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Direct access in spotlight after barrister is slapped with 11 misconduct findings

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Immigration specialist vows to appeal ruling, which came after he had been named and shamed by ombudsman at the end of last year

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The story of Tariq Rehman — co-head of Birmingham’s Kings Court Chambers — will bring wry smiles to solicitors feeling uncomfortable with the growing competition from direct access barristers.

The regulator’s disciplinary panel has given immigration law specialist Rehman a significant ticking off after the Legal Ombudsman last December made him the first named-and-shamed barrister for generating a high volume of public complaints.

Rehman’s case was the eighth prosecuted by the Bar Standards Board (BSB) over the last three years involving public access barristers. Whether that is seen as a trickle or the beginning of a flood will clearly depend on which side of the public access divide a lawyer sits.

Last week, the BSB published the tribunal’s 5 May decision in Rehman’s hearing. It found there had been no fewer than 11 misconduct offences. Most involved a lack of clarity around fees and failing properly to inform clients of which lawyer would be dealing with a specific case.

Other disciplinary findings over the last three years have involved direct access barristers failing to keep clients informed in writing of developments relating to their matters. In other words, basic cock-ups around functions that solicitors maintain they rattle through as a matter or course.

The BSB ruffled solicitor feathers about 18 months ago when it reformed the direct access rules, allowing barristers with less than three years’ experience to take instructions directly from the public.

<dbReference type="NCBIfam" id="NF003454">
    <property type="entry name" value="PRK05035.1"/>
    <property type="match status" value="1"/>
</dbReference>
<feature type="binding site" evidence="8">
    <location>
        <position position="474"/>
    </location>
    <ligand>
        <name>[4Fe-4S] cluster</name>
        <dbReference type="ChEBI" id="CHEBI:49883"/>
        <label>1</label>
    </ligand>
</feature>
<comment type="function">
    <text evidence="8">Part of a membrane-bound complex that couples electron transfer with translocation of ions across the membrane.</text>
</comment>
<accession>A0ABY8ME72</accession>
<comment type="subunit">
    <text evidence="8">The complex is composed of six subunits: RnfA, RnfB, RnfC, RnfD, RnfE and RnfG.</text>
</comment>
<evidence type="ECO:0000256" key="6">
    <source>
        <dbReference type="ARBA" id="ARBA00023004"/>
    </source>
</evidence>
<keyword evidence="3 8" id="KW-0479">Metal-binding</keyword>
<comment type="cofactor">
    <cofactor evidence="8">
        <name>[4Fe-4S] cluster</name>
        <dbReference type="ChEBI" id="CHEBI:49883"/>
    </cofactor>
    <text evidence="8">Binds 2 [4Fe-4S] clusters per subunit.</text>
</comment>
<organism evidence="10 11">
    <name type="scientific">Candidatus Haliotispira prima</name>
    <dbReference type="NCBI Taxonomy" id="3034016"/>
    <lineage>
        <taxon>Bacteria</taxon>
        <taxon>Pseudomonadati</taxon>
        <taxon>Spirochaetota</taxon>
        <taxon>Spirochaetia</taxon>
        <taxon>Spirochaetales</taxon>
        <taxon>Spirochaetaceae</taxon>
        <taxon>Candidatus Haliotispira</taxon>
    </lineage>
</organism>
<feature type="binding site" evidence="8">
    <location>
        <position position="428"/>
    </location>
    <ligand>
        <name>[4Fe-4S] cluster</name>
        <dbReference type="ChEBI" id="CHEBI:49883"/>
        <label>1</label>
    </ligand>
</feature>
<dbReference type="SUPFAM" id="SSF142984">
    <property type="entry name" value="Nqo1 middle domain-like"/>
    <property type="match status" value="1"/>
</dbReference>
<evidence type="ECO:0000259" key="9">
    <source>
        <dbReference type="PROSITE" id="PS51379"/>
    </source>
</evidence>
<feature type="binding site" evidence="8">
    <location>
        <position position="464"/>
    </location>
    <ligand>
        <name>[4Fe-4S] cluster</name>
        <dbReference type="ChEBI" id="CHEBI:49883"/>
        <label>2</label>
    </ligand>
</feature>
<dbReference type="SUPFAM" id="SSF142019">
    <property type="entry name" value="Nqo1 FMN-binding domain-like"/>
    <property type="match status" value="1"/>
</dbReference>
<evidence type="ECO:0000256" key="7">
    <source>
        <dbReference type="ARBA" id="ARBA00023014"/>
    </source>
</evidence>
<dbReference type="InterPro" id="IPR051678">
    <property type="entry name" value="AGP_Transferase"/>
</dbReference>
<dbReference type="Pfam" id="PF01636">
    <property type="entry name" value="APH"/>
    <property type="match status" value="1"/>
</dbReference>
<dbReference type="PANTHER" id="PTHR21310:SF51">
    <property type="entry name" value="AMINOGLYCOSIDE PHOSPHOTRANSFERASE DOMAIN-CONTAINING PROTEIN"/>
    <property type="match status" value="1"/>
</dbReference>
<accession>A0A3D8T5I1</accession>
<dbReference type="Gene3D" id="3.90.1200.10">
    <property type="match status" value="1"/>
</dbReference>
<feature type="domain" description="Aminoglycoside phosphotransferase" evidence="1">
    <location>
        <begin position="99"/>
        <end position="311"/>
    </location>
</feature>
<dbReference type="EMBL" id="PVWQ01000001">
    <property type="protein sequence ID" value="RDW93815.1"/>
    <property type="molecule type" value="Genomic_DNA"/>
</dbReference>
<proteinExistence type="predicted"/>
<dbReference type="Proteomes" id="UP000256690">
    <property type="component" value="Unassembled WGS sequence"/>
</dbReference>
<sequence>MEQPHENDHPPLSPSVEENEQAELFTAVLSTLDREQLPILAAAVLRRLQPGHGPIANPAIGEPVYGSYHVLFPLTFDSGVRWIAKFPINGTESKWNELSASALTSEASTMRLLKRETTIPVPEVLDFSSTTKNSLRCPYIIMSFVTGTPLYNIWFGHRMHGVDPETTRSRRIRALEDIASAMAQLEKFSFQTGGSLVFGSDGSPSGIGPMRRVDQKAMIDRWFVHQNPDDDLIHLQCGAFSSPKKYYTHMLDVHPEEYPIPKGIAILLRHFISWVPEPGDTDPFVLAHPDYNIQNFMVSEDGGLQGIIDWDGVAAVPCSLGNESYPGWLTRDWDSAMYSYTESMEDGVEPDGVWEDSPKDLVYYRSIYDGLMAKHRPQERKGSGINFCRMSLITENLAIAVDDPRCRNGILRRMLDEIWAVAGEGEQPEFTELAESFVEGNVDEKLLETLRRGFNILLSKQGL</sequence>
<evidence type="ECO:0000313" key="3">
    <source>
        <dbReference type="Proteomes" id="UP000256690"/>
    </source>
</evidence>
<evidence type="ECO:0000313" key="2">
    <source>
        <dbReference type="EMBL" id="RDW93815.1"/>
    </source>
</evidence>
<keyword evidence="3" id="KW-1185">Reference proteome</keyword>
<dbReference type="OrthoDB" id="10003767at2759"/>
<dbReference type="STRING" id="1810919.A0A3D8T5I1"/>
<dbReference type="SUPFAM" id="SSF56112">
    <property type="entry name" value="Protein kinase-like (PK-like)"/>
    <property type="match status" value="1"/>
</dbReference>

At the time, the BSB said that all barristers had to do before being unleashed on the masses was complete 12 hours of training and then promise to keep a log of their cases, in which they were meant to register any problems encountered.

At the time, the Law Gazette reported on the Law Society’s then-president, Nicholas Fluck, sounding warning bells.

“Clients may find that barristers do not have the support systems or the resources to give the full service that solicitors can provide,” warned Fluck, adding:

If clients see a solicitor who has been qualified for less than three years, that solicitor will be a member of a firm and supervised by a more senior solicitor who can step in immediately if needed, rather than wait for action by the regulator after the event.

However, the complaints and disciplinary findings around direct access do not for the most part involve junior barristers. Indeed, of the eight panel findings, the most junior barrister involved was called in 2008. The others had at least 10 years’ call.

As far as Rahmen is concerned, he told the Law Gazette last week that he would appeal the panel ruling.

We adopted a different model that nobody else was using,” he maintained, before lashing out at the profession’s authorities. “The Bar Council, rather than assisting and acknowledging that barristers have to change the way they operate, came in with a heavy hand.

The BSB panel’s sentence in the Rahmen case has been deferred pending the appeal. The Bar Council declined to comment on the Rahmen case or more generally on issues around direct access barristers’ service failures.